Hana van der Kolk, The Art of Yes!, Human Resources, Chinatown, August 3, 2011
Hana van der Kolk’s The Art of Yes! has been and continues to be a work in progress; I’ve already written about earlier incarnations of the piece that took place at the Alexandria Hotel and at LACE. Since then, van der Kolk has presented some full-length versions of the work: at Public Fiction in late April, and earlier this month at Human Resources for a three-night run. I saw the one at Public Fiction, and the first night at Human Resources.
I’ve always been drawn to this complex project, which makes an ambitious attempt to both play on and enact the loaded concept of personal transformation within a performance setting. It’s such a seductive idea, but in its present form, it’s not without its challenges. These present the artist with interesting problems that may or may not get resolved in future iterations.
The piece begins with van der Kolk as herself, hanging out with the audience, which is limited to about 15 participants. She asks individual members to help her put on her makeup, which will enable her to transform into Hannah Henderson, a Southern woman who has gone through a spiritual awakening and is able to channel the Angel Gabriel to help people with their problems. (The character is based on a real person that van der Kolk heard on the radio one day, while driving through America’s heartland.)
As the makeup is being applied, van der Kolk asks her audience questions. Do you have a spiritual practice? Have you ever had a spiritual experience that transformed you? Have you ever been in therapy? This leads to some extended discussions that so far have been relaxed and intimate. When enough makeup is applied, van der Kolk begins slipping into character, speaking with a Southern accent and engaging people more ingenuously, until finally she changes clothes and then the finishing touches are put on her hair, and she is completely Hannah Henderson.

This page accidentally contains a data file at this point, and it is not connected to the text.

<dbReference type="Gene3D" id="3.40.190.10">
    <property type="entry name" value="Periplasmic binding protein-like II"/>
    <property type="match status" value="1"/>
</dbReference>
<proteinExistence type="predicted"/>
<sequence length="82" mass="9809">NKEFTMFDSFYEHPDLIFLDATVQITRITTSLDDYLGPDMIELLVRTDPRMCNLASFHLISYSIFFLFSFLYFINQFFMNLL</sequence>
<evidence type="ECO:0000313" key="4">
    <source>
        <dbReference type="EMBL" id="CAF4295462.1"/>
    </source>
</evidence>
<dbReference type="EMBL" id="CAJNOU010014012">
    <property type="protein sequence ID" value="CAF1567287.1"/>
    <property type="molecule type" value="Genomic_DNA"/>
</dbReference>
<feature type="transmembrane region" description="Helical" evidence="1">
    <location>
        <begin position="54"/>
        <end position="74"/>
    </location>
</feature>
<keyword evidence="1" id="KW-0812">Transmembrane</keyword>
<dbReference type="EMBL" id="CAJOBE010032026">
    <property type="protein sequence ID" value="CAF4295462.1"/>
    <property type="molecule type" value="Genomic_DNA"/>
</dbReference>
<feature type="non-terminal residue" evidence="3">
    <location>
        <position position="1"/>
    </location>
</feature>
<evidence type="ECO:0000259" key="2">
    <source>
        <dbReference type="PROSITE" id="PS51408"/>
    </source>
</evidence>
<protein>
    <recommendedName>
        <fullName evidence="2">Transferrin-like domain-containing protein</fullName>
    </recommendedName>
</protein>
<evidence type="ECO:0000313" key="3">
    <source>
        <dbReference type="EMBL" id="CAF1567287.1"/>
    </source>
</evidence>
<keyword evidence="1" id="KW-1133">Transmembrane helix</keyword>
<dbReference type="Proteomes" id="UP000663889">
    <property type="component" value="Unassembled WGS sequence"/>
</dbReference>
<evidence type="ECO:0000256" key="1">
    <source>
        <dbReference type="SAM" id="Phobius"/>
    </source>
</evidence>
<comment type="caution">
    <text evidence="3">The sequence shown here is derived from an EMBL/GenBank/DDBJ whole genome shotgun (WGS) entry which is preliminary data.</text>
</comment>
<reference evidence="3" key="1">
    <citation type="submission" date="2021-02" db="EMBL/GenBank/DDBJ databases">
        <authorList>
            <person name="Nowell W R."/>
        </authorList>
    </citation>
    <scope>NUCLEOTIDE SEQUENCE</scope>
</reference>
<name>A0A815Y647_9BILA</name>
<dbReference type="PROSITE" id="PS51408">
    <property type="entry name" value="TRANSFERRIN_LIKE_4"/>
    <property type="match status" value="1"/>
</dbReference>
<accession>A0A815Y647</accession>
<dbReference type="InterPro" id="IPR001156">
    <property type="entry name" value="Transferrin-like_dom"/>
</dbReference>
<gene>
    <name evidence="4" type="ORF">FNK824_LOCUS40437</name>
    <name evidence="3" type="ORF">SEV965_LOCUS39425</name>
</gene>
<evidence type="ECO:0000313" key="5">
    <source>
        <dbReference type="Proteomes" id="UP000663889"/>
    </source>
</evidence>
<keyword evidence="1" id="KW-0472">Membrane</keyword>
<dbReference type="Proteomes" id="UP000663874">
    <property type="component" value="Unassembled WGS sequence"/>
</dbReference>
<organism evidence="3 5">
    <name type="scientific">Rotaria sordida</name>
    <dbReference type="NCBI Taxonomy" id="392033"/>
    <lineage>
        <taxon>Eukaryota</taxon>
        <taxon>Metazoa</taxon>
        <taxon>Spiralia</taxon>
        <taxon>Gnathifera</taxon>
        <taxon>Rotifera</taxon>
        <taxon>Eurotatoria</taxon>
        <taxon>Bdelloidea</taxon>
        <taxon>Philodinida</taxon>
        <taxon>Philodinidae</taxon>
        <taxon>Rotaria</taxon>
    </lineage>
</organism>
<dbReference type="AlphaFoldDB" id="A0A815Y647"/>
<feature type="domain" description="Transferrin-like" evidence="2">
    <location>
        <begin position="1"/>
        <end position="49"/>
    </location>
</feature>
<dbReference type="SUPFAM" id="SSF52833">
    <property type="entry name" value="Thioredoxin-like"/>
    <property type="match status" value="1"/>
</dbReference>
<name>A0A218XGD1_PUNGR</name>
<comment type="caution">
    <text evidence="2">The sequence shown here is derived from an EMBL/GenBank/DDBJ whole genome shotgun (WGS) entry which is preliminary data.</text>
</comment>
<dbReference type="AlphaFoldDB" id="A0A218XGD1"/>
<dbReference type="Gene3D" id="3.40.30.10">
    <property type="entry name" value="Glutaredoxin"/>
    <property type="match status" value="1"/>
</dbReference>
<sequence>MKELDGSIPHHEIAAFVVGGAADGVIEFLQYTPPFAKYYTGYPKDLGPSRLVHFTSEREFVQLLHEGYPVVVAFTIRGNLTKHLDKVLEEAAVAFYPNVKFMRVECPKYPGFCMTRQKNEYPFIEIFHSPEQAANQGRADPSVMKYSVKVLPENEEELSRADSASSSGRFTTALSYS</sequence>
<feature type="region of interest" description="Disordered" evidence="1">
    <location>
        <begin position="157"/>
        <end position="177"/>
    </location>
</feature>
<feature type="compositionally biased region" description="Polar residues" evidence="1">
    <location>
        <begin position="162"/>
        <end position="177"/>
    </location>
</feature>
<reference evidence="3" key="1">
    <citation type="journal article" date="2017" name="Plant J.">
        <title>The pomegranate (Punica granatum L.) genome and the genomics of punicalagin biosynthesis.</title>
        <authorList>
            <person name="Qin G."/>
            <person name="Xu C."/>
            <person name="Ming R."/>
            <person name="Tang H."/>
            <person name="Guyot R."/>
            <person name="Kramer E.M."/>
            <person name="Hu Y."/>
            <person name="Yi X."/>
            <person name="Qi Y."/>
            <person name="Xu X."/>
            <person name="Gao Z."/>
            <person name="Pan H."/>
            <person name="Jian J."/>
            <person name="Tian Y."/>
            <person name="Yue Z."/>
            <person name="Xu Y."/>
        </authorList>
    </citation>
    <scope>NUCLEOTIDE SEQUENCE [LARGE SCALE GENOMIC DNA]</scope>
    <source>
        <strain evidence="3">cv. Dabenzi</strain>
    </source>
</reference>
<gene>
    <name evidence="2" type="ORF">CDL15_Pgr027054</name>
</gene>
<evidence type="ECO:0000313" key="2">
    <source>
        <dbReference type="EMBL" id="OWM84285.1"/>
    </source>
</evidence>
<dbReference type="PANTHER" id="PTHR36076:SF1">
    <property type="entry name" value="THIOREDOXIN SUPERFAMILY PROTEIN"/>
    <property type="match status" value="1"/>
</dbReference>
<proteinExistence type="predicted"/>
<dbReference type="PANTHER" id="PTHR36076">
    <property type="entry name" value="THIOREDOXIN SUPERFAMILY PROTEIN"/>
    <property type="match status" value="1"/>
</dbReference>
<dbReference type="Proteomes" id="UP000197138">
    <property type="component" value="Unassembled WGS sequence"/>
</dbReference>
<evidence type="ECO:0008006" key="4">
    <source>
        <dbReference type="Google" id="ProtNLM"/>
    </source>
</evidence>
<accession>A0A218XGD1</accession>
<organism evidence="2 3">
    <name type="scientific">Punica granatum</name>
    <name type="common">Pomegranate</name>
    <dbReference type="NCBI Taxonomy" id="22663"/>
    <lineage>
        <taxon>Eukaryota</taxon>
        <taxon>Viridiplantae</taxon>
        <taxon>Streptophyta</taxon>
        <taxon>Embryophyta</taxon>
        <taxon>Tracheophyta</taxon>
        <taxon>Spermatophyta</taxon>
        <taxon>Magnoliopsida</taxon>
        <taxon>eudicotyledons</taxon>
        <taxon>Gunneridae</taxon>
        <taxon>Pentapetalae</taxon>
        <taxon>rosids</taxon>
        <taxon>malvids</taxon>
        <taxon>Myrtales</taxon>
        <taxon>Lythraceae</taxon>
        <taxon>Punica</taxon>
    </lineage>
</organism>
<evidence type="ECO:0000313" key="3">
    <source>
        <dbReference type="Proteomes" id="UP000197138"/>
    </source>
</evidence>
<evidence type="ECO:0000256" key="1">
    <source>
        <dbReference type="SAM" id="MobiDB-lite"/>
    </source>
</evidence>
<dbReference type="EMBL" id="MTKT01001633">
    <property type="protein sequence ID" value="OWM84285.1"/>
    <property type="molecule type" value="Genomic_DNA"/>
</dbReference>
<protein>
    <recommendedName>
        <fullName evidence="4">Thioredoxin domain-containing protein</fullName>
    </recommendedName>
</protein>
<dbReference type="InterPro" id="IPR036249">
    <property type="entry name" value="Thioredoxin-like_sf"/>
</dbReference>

Henderson then leads the audience in a variety of exercises that are designed to make people interact, charge the energy in the room, and help her be in the right frame of mind to channel the angel. On the night that I went, Henderson improvised two great activities: building a fort out of seat cushions and blankets and dancing around it, and dividing the audience into pairs for staring sessions in which each partner took turns looking at the other as if they were a baby. The latter exercise brought some people to tears.
Henderson’s own favorite activity for getting into the groove is Jazzercise, and thus the finale is a Jazzercise session done to a song of the group’s choosing (my group unanimously chose Chaka Khan’s “I Feel for You”). Simple movements are used and people can get all goofy as they work up a sweat. A few minutes into this, Henderson feels the spirit move her and collapses to the floor. She asks us all to lay hands on her as she basically has a seizure while receiving the Angel Gabriel into her body. Once he is in place, he makes his way to a chair and microphone and addresses the people in the room, introducing himself as if he’s never met anyone before.
Gabriel’s role is to deliver messages of truth, and he does so in a calm, neutral voice. His message goes something like this: “You are at exhaustion. What you need to recognize is that the universe does not need fixing. It needs you to align with your full potential. To return to freedom. We have only come to tell you what you already know. Everything is going to be all right.” Following this delivery, the work concludes with a death/rebirth meditation, and a group sing-along to Bob Dylan’s “The Times They Are A-Changin’.”